A bit whiny at times, mostly in regards to Michael Jordan and it comes off as petty even though some of his points about Michael Jordan are indeed legitimate. Scottie is one of twelve children and so family has always been a part of his development and outlook on life. The basketball parts of the book are the strength of this memoir. For a fan it's like a trip down memory lane with some insider details added for extra delight. Reliving key moments from the Chicago Bulls six championships with Pi A bit whiny at times, mostly in regards to Michael Jordan and it comes off as petty even though some of his points about Michael Jordan are indeed legitimate. Scottie is one of twelve children and so family has always been a part of his development and outlook on life. The basketball parts of the book are the strength of this memoir. For a fan it's like a trip down memory lane with some insider details added for extra delight. Reliving key moments from the Chicago Bulls six championships with Pippen as guide is an enjoyable experience. He, through his hindsight makes it easy to understand why coaching is such an important aspect of sport. As well as creating a team environment where it truly feels like a unified pack. Scottie is grateful for what basketball has meant to his life and showed resilience by staying the course, from his high school experience right up to his retirement. All in all a good recap of Scottie's basketball life with a few personal tidbits added. And quite a few jabs at Michael Jordan, with some accolades as well, but the jabbing felt gratuitous and contributes to my average rating.

  28. 5 out of 5

    Charles McBroom

    First of all, the book is good. I wish it was longer, but nobody's perfect. I believe that they will come out with a biography soon on him. There might have been one years ago, but it does need an upgrade. Anyway, the situation with all of the Michael Jordan dislikes are blown waaaaaay out of proportion. Pippen does have some sensitive situations. However, he does come out honest and truthful with his relationship with Jordan. Don't get me wrong: Pippen has mutual respect for Jordan, and he was b First of all, the book is good. I wish it was longer, but nobody's perfect. I believe that they will come out with a biography soon on him. There might have been one years ago, but it does need an upgrade. Anyway, the situation with all of the Michael Jordan dislikes are blown waaaaaay out of proportion. Pippen does have some sensitive situations. However, he does come out honest and truthful with his relationship with Jordan. Don't get me wrong: Pippen has mutual respect for Jordan, and he was blessed to get a chance to play with him. As far as away from the game, they weren't that close as friends. I'll let you guys read more. Finally, don't let that take away from the rest of the good stuff in the book. Lots of basketball in this book. At the same time, he brings up his family and other close relationships throughout his young age. Yes. I would recommend everybody to give the book a chance. Like I said, the read was quick for me. I finished it in about 4 days. I believe that another book will come out on him. Hopefully, they will plaster a lot of great moments of him instead of a lot of criticism.

  29. 4 out of 5

    SLHK

    Liked it. And I was a massive MJ fan in the 90s when I was in my teens. Critics said Pippen should’ve kept his mouth shut, was out of order, greedy for the money etc etc. My take? I think he’s had a chip on his shoulders that stems way back to when his brother and father got hurt, on top of living in a pretty racist world back then (compared to today). This has probably (if so, understandably) lead him to become somewhat cynical towards a lot of things in life. It’s evident throughout the book. H Liked it. And I was a massive MJ fan in the 90s when I was in my teens. Critics said Pippen should’ve kept his mouth shut, was out of order, greedy for the money etc etc. My take? I think he’s had a chip on his shoulders that stems way back to when his brother and father got hurt, on top of living in a pretty racist world back then (compared to today). This has probably (if so, understandably) lead him to become somewhat cynical towards a lot of things in life. It’s evident throughout the book. However, that doesn’t invalidate how he felt - I can’t criticise a man for expressing his true feelings. And no, defending Pip doesn’t mean I think MJ was all selfish and all the rest of it. Quite the contrary. As fans, as well as students in life, we should understand that there are many ways to skin a cat, as the saying goes. It gives the legendary bulls dynasty another in depth perspective. Why just allow yourself to be limited to one vantage point? I think we should applaud and treasure it.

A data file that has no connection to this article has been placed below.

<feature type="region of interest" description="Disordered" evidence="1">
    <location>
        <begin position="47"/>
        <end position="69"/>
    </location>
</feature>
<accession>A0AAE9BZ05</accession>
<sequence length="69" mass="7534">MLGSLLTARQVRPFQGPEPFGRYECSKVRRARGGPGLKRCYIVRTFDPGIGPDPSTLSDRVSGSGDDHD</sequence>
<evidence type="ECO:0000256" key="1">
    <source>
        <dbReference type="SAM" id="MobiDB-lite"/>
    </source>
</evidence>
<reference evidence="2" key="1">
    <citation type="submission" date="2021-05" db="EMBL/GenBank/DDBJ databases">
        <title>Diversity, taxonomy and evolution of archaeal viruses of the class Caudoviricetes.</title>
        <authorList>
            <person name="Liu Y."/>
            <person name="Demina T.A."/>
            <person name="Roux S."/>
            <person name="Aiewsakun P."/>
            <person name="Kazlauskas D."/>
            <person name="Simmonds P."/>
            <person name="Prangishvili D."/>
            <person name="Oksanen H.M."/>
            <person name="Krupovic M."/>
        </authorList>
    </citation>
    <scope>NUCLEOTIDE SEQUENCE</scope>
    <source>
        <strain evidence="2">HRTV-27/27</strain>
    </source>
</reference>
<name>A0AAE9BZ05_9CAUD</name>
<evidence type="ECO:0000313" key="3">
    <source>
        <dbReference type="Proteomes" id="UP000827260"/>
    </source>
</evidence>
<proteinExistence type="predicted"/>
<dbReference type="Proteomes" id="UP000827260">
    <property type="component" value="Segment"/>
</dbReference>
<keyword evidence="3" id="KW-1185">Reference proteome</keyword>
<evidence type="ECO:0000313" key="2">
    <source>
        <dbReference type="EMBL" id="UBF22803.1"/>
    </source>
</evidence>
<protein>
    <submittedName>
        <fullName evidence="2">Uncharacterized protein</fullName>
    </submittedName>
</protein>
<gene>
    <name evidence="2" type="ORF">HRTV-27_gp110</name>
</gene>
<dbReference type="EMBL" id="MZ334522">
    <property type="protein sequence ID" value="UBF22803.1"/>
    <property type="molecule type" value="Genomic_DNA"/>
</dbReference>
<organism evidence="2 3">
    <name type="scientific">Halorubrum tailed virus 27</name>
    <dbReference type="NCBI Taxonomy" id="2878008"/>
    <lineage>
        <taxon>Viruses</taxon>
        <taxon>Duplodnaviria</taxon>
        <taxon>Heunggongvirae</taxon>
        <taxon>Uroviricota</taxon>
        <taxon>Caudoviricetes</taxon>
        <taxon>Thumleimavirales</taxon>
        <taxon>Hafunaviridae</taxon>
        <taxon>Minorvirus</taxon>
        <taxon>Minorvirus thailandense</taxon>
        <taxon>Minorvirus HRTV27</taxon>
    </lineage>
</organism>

30. 5 out of 5

    Meghan

    This book was received as an ARC from Atria Books - Simon & Schuster in exchange for an honest review. Opinions and thoughts expressed in this review are completely my own. I was waiting for this book to be released for the longest time. After watching The Last Dance Documentary and being a fan of the 90's Chicago Bulls through my brother, I was anticipating to find raw details and long kept secrets of the team and who better to tell them than Scottie Pippen himself. I found my jaw dropping at ma This book was received as an ARC from Atria Books - Simon & Schuster in exchange for an honest review. Opinions and thoughts expressed in this review are completely my own. I was waiting for this book to be released for the longest time. After watching The Last Dance Documentary and being a fan of the 90's Chicago Bulls through my brother, I was anticipating to find raw details and long kept secrets of the team and who better to tell them than Scottie Pippen himself. I found my jaw dropping at many parts through this book and being left in shock when I finished it. I was watching the media during the time when analysts labeled Scottie as Michael Jordan's sidekick and his reaction is something I will never forget. Really it is simply put that without Scottie, The 90's Bulls would not be who they are today and Scottie expresses that through this book. We will consider adding this title to our Biography collection at our library. That is why we give this book 5 stars.